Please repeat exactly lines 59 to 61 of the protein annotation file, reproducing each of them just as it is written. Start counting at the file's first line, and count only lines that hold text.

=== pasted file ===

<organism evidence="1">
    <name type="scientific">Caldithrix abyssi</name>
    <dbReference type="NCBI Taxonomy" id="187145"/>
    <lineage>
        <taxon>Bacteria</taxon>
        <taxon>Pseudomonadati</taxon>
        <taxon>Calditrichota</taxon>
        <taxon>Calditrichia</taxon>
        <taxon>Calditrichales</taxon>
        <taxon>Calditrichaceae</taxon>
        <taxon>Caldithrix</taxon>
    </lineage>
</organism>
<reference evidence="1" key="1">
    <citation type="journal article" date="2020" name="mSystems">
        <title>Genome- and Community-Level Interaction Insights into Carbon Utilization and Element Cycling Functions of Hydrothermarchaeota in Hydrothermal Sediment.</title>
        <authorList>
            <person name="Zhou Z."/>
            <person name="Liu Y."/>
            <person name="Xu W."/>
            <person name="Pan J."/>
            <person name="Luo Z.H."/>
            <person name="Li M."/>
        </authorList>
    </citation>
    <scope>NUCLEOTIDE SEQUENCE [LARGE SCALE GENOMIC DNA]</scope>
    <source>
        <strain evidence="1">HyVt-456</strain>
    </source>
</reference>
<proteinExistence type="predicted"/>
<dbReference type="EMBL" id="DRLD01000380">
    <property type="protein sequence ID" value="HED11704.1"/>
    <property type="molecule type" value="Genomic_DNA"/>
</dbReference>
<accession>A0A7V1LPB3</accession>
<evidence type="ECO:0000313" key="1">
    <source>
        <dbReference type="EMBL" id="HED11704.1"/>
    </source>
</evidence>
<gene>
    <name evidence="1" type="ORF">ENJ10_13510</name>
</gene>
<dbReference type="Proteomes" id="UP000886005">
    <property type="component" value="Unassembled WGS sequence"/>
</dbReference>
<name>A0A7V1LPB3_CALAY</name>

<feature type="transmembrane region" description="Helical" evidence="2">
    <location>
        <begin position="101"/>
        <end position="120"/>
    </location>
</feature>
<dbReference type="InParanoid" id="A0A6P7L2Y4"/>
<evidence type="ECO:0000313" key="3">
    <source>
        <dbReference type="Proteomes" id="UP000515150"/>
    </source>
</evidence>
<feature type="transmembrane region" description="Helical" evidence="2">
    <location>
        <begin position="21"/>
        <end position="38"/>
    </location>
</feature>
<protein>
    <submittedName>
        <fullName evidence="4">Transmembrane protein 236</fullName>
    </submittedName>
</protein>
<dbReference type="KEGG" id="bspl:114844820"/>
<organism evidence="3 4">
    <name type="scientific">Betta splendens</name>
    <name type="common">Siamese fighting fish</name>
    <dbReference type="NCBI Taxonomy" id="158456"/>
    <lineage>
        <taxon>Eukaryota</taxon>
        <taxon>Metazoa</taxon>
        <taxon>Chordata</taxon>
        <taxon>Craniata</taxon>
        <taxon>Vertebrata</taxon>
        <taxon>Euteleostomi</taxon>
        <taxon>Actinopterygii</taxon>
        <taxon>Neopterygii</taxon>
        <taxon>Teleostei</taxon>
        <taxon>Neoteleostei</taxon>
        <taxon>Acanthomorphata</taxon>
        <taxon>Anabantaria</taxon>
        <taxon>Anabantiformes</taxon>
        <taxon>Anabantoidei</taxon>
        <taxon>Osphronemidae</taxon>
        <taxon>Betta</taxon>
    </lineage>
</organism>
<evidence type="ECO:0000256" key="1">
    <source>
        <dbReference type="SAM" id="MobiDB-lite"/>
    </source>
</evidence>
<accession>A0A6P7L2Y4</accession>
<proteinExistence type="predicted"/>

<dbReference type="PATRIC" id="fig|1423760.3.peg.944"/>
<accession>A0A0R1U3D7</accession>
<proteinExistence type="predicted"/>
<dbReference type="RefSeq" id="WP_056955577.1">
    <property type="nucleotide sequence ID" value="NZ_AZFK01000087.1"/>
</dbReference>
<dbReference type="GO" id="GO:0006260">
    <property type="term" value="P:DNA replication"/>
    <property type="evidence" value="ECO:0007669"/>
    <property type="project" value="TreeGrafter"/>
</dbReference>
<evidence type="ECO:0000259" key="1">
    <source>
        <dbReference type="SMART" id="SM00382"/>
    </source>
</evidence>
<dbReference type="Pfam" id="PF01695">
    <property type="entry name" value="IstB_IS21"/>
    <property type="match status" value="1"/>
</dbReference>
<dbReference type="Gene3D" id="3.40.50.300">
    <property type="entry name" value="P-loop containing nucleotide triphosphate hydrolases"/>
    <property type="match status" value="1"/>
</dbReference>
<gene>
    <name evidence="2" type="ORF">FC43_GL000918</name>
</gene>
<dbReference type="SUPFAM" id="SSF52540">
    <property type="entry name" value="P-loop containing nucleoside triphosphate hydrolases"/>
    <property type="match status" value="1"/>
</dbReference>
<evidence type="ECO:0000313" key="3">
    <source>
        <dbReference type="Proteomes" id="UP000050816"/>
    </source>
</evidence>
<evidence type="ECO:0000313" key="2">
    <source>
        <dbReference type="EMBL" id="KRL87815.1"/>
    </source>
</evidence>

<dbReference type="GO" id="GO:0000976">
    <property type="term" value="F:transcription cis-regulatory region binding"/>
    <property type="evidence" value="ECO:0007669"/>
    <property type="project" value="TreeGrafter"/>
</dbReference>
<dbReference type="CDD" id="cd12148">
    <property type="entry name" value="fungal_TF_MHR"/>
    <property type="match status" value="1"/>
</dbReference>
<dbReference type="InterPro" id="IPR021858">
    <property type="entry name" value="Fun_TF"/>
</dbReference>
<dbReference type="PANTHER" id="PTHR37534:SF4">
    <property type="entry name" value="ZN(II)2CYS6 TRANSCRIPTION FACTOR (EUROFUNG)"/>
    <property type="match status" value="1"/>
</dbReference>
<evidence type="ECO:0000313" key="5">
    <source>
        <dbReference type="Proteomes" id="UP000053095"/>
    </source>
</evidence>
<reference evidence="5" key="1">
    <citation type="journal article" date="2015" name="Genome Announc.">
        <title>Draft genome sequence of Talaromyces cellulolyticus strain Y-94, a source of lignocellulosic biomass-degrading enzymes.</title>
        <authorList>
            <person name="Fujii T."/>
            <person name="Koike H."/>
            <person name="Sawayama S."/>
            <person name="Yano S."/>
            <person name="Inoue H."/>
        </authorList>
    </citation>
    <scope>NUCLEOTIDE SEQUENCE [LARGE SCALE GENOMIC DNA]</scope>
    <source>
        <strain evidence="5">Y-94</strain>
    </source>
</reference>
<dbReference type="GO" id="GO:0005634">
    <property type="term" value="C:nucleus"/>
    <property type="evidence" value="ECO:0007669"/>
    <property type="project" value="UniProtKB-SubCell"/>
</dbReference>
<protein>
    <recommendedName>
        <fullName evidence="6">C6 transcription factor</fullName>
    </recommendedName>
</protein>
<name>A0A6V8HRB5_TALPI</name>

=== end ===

    </source>
</evidence>
<feature type="transmembrane region" description="Helical" evidence="2">